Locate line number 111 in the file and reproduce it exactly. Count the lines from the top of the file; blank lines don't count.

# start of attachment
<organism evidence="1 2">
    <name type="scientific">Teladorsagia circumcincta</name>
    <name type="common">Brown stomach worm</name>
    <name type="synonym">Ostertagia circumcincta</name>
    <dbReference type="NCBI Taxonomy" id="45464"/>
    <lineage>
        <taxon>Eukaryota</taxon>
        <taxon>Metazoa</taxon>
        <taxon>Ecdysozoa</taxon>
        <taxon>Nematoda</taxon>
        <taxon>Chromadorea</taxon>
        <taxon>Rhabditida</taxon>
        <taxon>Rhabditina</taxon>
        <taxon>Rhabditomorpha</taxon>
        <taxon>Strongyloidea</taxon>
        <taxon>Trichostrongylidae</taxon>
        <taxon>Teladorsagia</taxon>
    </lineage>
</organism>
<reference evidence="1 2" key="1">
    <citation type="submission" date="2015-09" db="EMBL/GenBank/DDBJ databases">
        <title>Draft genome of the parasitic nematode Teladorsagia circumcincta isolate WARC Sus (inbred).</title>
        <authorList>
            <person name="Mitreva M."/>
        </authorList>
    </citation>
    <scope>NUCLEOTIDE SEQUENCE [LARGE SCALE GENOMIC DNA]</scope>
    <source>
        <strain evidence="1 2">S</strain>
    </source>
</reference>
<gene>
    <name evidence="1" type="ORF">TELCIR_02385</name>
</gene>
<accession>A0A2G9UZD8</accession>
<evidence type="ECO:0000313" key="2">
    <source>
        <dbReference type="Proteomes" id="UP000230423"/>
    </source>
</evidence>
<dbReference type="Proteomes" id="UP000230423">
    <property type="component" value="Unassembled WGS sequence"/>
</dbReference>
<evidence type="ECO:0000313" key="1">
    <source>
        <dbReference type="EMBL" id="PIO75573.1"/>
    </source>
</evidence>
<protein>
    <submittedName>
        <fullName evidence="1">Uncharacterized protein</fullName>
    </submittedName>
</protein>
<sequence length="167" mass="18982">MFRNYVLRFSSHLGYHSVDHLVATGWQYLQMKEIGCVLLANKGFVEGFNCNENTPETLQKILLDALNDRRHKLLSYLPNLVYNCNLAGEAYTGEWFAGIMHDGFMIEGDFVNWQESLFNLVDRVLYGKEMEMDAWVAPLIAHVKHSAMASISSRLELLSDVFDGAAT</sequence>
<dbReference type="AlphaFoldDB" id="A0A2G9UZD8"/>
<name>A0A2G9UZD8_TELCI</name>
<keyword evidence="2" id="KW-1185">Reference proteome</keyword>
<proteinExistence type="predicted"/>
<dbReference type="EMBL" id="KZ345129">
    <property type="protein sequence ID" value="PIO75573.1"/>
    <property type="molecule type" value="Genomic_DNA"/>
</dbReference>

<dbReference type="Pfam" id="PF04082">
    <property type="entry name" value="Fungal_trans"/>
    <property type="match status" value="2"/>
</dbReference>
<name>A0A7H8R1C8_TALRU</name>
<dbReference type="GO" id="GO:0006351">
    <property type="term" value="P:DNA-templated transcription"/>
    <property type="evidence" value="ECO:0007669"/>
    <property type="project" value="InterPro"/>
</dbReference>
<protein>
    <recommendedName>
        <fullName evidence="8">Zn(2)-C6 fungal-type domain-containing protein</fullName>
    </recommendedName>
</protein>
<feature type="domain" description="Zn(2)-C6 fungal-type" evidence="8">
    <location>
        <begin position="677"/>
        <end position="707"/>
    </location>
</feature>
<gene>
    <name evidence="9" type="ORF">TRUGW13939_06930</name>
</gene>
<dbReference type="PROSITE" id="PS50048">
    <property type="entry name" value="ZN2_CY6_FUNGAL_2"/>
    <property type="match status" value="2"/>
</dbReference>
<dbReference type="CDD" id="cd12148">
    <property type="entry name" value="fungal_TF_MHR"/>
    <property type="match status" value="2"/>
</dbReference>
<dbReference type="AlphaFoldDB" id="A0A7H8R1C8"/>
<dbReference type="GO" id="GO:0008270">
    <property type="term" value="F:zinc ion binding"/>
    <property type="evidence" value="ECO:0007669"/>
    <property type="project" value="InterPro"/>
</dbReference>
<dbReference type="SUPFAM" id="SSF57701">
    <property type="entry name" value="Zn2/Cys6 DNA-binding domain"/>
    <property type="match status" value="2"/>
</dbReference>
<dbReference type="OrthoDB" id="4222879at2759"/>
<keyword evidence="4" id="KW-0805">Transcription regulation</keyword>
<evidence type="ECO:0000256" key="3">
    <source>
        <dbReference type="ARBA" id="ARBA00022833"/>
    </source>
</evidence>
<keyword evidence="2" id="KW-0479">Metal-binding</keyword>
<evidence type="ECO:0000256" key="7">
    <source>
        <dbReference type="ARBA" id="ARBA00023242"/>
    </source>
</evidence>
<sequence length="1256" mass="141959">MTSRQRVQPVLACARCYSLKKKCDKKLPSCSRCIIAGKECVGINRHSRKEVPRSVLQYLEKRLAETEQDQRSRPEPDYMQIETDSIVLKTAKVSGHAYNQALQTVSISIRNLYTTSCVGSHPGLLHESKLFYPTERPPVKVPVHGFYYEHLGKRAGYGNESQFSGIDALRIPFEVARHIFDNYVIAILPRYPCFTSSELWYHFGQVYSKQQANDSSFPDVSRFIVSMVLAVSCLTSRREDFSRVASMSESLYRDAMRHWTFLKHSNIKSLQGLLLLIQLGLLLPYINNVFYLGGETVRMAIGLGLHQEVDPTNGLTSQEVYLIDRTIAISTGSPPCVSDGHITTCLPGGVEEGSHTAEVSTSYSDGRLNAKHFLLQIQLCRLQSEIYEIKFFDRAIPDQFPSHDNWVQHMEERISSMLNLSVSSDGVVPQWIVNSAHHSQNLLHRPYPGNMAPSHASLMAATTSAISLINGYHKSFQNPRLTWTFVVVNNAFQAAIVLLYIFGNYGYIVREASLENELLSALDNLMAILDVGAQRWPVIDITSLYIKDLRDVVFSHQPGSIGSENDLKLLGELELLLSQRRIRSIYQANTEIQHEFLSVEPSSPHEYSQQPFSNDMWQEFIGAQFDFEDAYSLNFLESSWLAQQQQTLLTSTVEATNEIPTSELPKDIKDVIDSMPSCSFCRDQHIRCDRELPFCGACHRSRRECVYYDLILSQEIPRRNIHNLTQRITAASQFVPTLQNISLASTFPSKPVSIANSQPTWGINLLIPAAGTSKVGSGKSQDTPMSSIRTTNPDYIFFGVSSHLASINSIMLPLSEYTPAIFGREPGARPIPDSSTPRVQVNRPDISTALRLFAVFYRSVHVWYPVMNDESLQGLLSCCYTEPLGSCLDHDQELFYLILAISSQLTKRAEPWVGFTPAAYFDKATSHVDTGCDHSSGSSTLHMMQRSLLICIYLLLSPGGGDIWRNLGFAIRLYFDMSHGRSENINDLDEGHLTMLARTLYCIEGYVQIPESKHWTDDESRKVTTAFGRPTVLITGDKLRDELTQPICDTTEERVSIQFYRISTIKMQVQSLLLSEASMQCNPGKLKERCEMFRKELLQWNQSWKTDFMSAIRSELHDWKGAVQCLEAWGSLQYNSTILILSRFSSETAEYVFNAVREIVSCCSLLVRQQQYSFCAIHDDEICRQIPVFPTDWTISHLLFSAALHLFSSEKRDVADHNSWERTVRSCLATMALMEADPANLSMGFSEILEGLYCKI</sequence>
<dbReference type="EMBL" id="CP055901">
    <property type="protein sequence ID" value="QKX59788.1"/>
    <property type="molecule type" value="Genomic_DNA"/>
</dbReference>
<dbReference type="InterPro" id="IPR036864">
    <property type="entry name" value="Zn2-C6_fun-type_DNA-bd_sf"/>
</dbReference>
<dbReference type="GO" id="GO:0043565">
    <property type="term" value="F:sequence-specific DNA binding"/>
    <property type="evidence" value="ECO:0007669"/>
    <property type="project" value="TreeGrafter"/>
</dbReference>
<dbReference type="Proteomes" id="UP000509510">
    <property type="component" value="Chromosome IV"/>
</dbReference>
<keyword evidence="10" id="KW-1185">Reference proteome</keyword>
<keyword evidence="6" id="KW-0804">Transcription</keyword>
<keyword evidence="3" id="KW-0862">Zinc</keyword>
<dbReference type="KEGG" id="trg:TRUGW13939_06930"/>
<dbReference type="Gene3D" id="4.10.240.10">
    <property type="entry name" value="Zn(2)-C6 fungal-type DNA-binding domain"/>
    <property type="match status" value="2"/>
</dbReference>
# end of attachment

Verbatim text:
</evidence>